First, as you may have noticed, the basic structure of the elections is already fairly complex. Especially when players are first learning the game, it’s tricky enough to figure out what to do when campaigning. They don’t need the extra burden of having to figure out how complex laws work.

Second, the cards are relatively small (normal playing card size, 2.5″ x 3.5″). That’s not a problem when you can hold and closely look at them, but in this context they get revealed to everyone, so players must be able to quickly understand what they do by just looking at them from like five feet away. When everyone has to pass a card around to even know what it does, it disrupts the process and makes it take longer.

Finally, it’s really important that players know what they feel about a particular piece of legislation quickly. Maybe this is simplifying nuanced issues to the point where they’re barely a simulation any more (actually, maybe that’s the perfect simulation of politics!), but for game play’s sake, it’s important that players know where they stand on an issue without having to carefully consider how that law will actually work.

So... what does this do again?

Here’s an example of an early law I wanted to include but couldn’t make work. For those of you unfamiliar, this card represents laws that protect intellectual property (copyrights, trademarks, etc). The idea was that it would make starting new businesses that rely on intellectual property more difficult (because it’s illegal to leverage IP other parties own), while benefiting existing businesses that rely on intellectual property (since they would effectively get monopolies on their products).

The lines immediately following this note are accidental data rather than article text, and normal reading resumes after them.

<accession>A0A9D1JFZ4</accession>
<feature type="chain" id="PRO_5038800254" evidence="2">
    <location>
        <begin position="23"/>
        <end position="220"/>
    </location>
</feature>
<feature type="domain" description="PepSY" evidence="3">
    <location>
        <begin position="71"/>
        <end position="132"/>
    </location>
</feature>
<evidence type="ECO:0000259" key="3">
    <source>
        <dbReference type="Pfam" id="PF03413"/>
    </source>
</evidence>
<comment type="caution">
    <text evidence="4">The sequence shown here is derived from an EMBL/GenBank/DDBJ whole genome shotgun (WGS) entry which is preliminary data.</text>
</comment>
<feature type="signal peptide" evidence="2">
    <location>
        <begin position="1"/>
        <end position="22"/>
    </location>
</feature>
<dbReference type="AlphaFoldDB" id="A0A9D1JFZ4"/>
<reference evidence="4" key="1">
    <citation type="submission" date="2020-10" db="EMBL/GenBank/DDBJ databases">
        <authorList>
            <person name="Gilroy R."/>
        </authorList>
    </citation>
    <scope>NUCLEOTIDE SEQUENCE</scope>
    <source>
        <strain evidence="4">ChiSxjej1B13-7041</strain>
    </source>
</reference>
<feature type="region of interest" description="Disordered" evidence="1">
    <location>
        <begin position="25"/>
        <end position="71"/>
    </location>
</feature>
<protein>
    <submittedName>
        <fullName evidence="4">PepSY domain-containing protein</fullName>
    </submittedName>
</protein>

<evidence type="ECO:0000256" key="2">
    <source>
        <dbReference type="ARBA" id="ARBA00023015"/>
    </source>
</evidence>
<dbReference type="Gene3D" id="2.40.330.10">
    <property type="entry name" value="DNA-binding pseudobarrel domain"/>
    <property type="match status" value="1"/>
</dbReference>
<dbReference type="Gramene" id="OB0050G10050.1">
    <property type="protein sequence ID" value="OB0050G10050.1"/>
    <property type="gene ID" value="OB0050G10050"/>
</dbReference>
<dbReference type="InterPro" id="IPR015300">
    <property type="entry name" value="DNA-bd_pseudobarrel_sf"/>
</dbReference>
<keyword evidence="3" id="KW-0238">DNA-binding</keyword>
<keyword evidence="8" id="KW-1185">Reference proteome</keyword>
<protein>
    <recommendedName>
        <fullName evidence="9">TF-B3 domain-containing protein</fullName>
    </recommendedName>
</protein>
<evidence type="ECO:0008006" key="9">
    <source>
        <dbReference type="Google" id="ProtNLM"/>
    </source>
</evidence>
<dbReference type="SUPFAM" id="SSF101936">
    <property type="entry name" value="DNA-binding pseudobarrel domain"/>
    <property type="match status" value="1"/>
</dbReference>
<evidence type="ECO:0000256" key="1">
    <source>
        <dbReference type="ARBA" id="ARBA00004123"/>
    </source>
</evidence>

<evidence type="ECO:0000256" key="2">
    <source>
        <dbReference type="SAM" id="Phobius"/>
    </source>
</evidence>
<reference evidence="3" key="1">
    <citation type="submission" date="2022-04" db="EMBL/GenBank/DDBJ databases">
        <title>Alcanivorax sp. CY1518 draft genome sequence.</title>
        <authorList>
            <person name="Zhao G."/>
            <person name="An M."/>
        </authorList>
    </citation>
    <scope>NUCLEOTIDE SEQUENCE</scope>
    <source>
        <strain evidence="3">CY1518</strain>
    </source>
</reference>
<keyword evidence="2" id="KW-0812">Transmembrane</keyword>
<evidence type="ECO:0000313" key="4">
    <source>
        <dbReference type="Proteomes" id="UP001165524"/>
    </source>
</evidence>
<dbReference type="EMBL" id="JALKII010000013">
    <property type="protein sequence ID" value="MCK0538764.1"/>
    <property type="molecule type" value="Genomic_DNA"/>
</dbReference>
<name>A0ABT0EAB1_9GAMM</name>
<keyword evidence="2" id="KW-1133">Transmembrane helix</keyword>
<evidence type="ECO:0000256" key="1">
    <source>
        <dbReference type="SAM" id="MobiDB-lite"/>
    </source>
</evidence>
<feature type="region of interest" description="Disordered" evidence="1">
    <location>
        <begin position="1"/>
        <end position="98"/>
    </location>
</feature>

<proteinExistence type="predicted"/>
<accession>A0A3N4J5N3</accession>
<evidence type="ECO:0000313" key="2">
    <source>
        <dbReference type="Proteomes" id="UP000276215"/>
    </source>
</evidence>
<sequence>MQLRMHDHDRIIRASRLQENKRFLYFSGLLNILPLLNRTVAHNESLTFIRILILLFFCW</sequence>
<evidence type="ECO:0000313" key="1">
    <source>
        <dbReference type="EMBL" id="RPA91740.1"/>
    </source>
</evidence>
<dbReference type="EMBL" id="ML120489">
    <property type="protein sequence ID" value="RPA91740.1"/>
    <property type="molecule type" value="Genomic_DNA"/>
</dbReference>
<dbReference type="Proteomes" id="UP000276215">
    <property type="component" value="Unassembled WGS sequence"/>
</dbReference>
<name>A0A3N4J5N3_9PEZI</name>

So… who wants this law to pass? Can you even tell me how it works? It turns out that including two rule modifications on one card was just too much, and I eventually had to scrap it for that reason. (It doesn’t help that the law itself is very poorly designed, since players who already have technology businesses want those businesses to make more money but also want to start even more technology businesses.)

If it ain’t broke…

One thing I was excited to experiment with in Corporate America was laws that would change the rules of the game. I thought it would be really fun to let the president modify how the game was played, since laws effectively do that in real life.

But I like exchanging money during the population phase...

The problem? If I’m doing my job right, the rules of the game are already perfect (whether I’m doing my job right is another question, I suppose). What I found is that a lot of the cool rule modifications I could think of just made the game less fun. When one of these laws happened to pass, the game would just become worse. That’s not exactly what you want to allow in a game you’ve been perfecting for months.

FCC (Federal Communications Commission) Regulations is a great example of this. It offers a zany modification to how the game works, but does so at the cost of what’s arguably the core mechanic of the game. It’s just way less fun when players can’t exchange money. So, it didn’t make the cut, and the game is much better for it.

Keep it relevant

This one might be obvious in hindsight. If you want players to argue about which laws to pass, make sure they care about some laws passing while preferring other laws to not pass.

So which laws fall into this neutral legislation category? Both of the cards we’ve seen so far (Extend IP Protection and FCC Regulations) are neutral, because no one wants them to pass. Any legislation that all players want to pass, no players want to pass, or no one cares about end up being neutral for the purposes of elections, since they will not inspire discussion or divisions.